Annual Fatherhood Symposium – IL Council on Responsible Fatherhood
Throwing Violence a Curveball Speech
First and foremost I would like to acknowledge and thank those who have given me an opportunity to share today; the IL Council on Responsible Fatherhood, Governor Pat Quinn, Chairman Jeffery Levin, Executive Assistant Zion Banks, and Fr. Michael Phleger and the St. Sabina Community.
Lost Boyz Inc., is an organization focused on recreating, educating, and cultivating vulnerable youth through the platforms of baseball and softball using the tools of organized sports, academic enrichment, cultural enrichment, civic engagement, and service learning.
One of our proudest accomplishments is watching our players in competition successfully deliver and strikeout their opponents with the curve ball. For those not familiar with baseball vernacular, a curveball is a pitch that is known as a breaking ball because of its 12 o’clock to 6 o’clock trajectory change in its approach to the batter. It is effective because the batter cannot immediately tell it is a breaking ball; it cleverly deceives its recipient at the last minute by breaking its straight path and sharply dropping towards the ground, often leaving the batter frozen or swinging well over the top of the ball. On a closer inspection of this phenomenon we can metaphorically frame life and socialization.
The thing is our players, or any player for that matter, was not born throwing a curveball. A coach, a father, a former player took time to give instruction and immense training for that pitcher to master the skill and hone the ability to throw that curve at will. It is highly scientific, involving physics that dictates how and where the ball will move. From the grip to the mechanical delivery, there is much necessary and sequential detailing required.
The same it is with life…..Pat Quinn did not wake up one day and say I’m going to be the Governor of Illinois. No! It was a long road of learning, trial and error, hunger, and ultimately mentorship; it was the people around him that invested in him that taught and allowed him to change trajectory to one day become the leader of our great state. I did not wake up one day and become the Founder of a not-for-profit, a legislative support staffer, community activist, or a public administration grad student with honors at DePaul. It was development over time thanks to the mentors that God put in my path; people like Henry English, the Founder of the Black United Fund of Illinois, father of self-help in the Black community, lifetime activist and civil rights leader. Edward L. “Buzz” Palmer, international king and president whisperer, civil rights leader, activist, and Founder of the African-American Patrolmen’s League. His wife the honorable Dr. Alice Palmer, pioneer education activist, civil rights leader, former state senator and reason we have Barak Obama as President. And their son, David Robinson, new generational pioneer in community activism and economic development, journalist, and accomplished civil servant that helped introduce recycling to the United States. When I met these folks I was a struggling father recently home from the Missouri Department of Corrections. They forever changed my life by teaching me how to throw, the situations in my life and my thinking, a curveball.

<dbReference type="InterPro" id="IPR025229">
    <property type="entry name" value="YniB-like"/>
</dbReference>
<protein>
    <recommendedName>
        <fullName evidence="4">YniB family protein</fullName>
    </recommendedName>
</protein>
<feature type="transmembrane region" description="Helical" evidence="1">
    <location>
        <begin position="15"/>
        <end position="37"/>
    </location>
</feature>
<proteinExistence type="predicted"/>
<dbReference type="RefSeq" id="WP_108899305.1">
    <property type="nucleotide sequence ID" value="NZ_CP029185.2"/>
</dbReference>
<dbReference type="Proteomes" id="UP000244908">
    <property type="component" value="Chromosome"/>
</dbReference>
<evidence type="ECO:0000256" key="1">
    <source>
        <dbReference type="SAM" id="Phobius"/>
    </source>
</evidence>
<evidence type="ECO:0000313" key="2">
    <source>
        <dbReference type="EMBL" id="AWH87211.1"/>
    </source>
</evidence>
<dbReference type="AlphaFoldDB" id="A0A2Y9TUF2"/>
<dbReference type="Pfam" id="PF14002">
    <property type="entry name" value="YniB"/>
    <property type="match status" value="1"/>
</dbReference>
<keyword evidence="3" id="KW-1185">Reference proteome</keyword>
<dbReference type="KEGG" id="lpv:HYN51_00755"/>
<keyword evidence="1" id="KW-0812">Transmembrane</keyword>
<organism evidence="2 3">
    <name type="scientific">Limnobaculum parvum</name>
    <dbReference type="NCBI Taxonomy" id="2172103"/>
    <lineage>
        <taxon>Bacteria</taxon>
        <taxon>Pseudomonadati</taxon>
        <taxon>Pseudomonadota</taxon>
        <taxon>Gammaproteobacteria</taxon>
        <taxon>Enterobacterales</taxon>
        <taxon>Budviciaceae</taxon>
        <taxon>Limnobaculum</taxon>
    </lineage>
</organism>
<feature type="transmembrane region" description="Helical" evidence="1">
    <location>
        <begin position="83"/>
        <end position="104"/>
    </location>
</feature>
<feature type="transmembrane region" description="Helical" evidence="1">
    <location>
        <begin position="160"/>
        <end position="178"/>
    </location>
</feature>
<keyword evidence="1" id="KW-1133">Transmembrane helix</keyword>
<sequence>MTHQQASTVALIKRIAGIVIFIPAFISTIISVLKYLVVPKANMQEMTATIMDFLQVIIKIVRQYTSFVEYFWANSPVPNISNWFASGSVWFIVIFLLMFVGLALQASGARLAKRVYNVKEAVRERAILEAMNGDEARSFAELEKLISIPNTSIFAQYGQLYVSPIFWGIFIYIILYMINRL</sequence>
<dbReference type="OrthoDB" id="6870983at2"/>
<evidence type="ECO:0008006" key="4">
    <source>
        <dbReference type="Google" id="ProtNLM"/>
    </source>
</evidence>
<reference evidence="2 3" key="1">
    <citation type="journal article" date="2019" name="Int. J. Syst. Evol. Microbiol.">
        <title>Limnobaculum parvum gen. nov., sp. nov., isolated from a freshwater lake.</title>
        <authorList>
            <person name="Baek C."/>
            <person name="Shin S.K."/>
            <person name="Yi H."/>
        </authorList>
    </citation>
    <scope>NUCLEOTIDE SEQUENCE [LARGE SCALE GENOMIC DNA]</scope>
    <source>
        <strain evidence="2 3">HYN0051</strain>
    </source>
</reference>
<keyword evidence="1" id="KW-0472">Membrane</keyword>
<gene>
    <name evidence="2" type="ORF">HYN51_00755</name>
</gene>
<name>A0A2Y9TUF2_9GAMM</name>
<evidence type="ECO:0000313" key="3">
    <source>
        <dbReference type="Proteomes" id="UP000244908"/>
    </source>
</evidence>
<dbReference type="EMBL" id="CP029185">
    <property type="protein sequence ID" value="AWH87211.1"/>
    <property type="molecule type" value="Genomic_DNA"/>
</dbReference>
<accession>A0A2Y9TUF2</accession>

And so it is with our youth and their development. They do not know on their own how to deal with violence, whether as the perpetrator or the victim; they will follow the straight path they see, the natural fastball. It is when we surround them with mentors and caring people, the life coaches and instructors that can methodically teach them the physics and mechanics, that we see our kids able to change trajectory of the ball midflight and have that pitch drop 12 o’clock to 6.
We expect Shontay to have a baby at 16 because she is in love and following a young thug around. We expect Marsean to go to jail or be killed because he skips school, walks around with his pants sagging, and doesn’t respect authority or value his education. But the moment we surround Shontay and Marsean with people like Henry, Buzz, Alice, and David it all changes. Shontay is then able to build her self-esteem and realize that young thug means her no good, is when she can change that trajectory from unwed teen mom, to college grad 100K a year mom. The same way Marsean then understands his history and plight, is when he can change trajectory from doomed uneducated thug, to Governor of Illinois and male role model.
And in case you missed it, the undergirding of this radical change were people that are parents, specifically fathers. As a father we have 3 heavenly mandates, provide, protect, and prepare our families and communities. It is us who must teach the curveball to reduce violence, it is us who must show our children how to change trajectory midflight……then and only then can our children stand on that pitchers mound prepared for that umpire at home plate to yell out to life’s challenges, including violence, ………BATTER UP!!!